A growing business requires great employees to serve the needs of an expanding customer base. This is where many companies fail to put together an effective and efficient strategy. When the need for workers arises, the company blasts job boards with postings, and then when resumes start pouring in, someone goes through them and calls the ones of interest. This approach leads to a lot of wasted time and energy, and it could result in the best candidates slipping through the cracks. Your business tracks everything else revenue, margin, marketing ROI, and so forth so why wouldn’t you track recruitment metrics? Measuring these five metrics leads to a smoother recruitment process and a better chance of landing the best hires.
Perhaps the biggest time waster in the recruitment process is spending hours poring over resumes of people who are utterly unqualified for the position. When you post a job opening in public places, such as job boards, you’re certain to get these resumes. That’s because many applicants treat the job search process as a numbers game, blasting their resumes to every job available and hoping for a bite here and there. To cut down on time spent reviewing resumes that are nonstarters, you need to measure how many resumes you receive from each source and compare that number to how many you invite for interviews. Suppose job board A results in 250 resumes but only one candidate worth interviewing, while job board B brings in 100 resumes but you interview four of them. Job board B is a better source, as it offers not only more qualified candidates but significantly less wasted time.
Often, the best job candidates come not from soliciting applications on job boards but from approaching qualified candidates directly. LinkedIn is a fantastic source to find employees, as is reaching out to people by email. For this process to be effective, it requires legwork. You have to identify top prospects and compose a winning opening email to whet their interest. Done correctly, proactive outreach should result in a high response rate that easily exceeds 50%. Even when prospects write back to say they’re not looking to make a change at the time, it’s still a positive sign, as it means they’re keeping the dialogue open. If you get responses from less than half of your prospects, you should consider retooling your approach. Make sure you aren’t courting candidates who are overqualified and that the emails you’re sending out are compelling.
You’ve probably heard of companies that interview 20 or more people for a single job opening. Perhaps you’ve been involved in an interview process at one time that pitted you against dozens of other applicants. Interviewing such a high number of people wastes your company’s time and that of the applicants. Suppose you bring in 20 prospects and block off two hours for each interview; that’s a full work week spent interviewing. If you’re screening resumes efficiently and asking the right questions on the initial phone call, there’s no reason to interview more than four or five people for one job opening. If you find your company exceeding this ratio, try to come up with ways to whittle down your candidate list prior to the interview stage.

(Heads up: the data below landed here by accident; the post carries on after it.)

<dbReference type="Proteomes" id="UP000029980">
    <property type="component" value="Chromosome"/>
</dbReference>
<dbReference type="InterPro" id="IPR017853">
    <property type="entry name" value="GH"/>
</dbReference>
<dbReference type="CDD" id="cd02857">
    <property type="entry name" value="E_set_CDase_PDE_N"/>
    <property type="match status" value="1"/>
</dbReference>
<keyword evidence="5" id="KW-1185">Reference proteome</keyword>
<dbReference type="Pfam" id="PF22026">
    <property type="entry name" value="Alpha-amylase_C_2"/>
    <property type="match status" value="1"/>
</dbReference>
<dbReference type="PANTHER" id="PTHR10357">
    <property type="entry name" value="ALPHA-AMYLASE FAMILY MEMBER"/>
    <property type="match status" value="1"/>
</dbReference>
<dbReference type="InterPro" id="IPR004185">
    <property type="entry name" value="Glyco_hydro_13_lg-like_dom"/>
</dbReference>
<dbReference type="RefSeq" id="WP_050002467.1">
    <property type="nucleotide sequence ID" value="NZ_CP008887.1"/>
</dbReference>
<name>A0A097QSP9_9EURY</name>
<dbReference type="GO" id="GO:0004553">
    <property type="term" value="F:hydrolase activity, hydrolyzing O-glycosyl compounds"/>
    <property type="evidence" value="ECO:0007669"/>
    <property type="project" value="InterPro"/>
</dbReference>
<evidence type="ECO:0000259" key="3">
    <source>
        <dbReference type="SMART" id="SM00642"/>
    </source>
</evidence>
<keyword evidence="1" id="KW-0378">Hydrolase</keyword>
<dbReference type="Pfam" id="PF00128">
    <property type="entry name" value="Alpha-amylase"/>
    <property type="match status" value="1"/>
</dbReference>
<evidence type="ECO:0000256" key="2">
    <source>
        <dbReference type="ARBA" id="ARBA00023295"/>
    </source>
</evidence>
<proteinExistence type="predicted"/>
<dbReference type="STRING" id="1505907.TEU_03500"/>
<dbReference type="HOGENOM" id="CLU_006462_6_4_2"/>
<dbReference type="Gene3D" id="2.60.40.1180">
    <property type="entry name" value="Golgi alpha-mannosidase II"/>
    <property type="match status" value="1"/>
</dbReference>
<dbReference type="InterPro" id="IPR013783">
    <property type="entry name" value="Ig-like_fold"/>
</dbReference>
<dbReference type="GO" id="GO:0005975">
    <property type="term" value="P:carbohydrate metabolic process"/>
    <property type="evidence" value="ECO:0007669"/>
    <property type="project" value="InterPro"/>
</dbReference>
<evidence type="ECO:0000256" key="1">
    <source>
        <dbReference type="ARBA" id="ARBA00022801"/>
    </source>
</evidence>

By the time you get to the offer table, you’ve invested quite a bit of time and effort in the candidate. From reviewing the resume, to making the initial phone call, to conducting one or more rounds of interviews, to running a background check and calling references, the hiring process requires a lot of manpower and company resources. When a candidate says “no” at the offer table, it means you have to start the entire process over with someone else. You want these occurrences to be minimal. If you’re consistently getting turned down by more than one out of 10 candidates you offer, it’s time to figure out why. The two biggest reasons people turn down job offers are because the pay is too low or because they’ve accepted another offer in the meantime.
If the time from when you first engage a prospect to when you extend an offer stretches on too long, your top prospects fall through the cracks because other companies beat you to the punch. Just like the most attractive men and women on dating sites are constantly inundated with messages, the best and most qualified employees have no shortage of job offers. A longer hiring process means that your top candidates have more time to get other offers that snatch them away. You should aim for your time to hire meaning the number of days from the first phone call to the offer session to run no longer than one week. If you’re interviewing a reasonable number of candidates, meaning five or fewer, and working efficiently through the due diligence process, such as deciding on your top candidate and conducting a background check, there’s no reason your hiring process should take longer than this. Keeping up with recruitment metrics is as important as tracking sales numbers and marketing ROI. It saves your business time and energy, and results in bringing better candidates on board.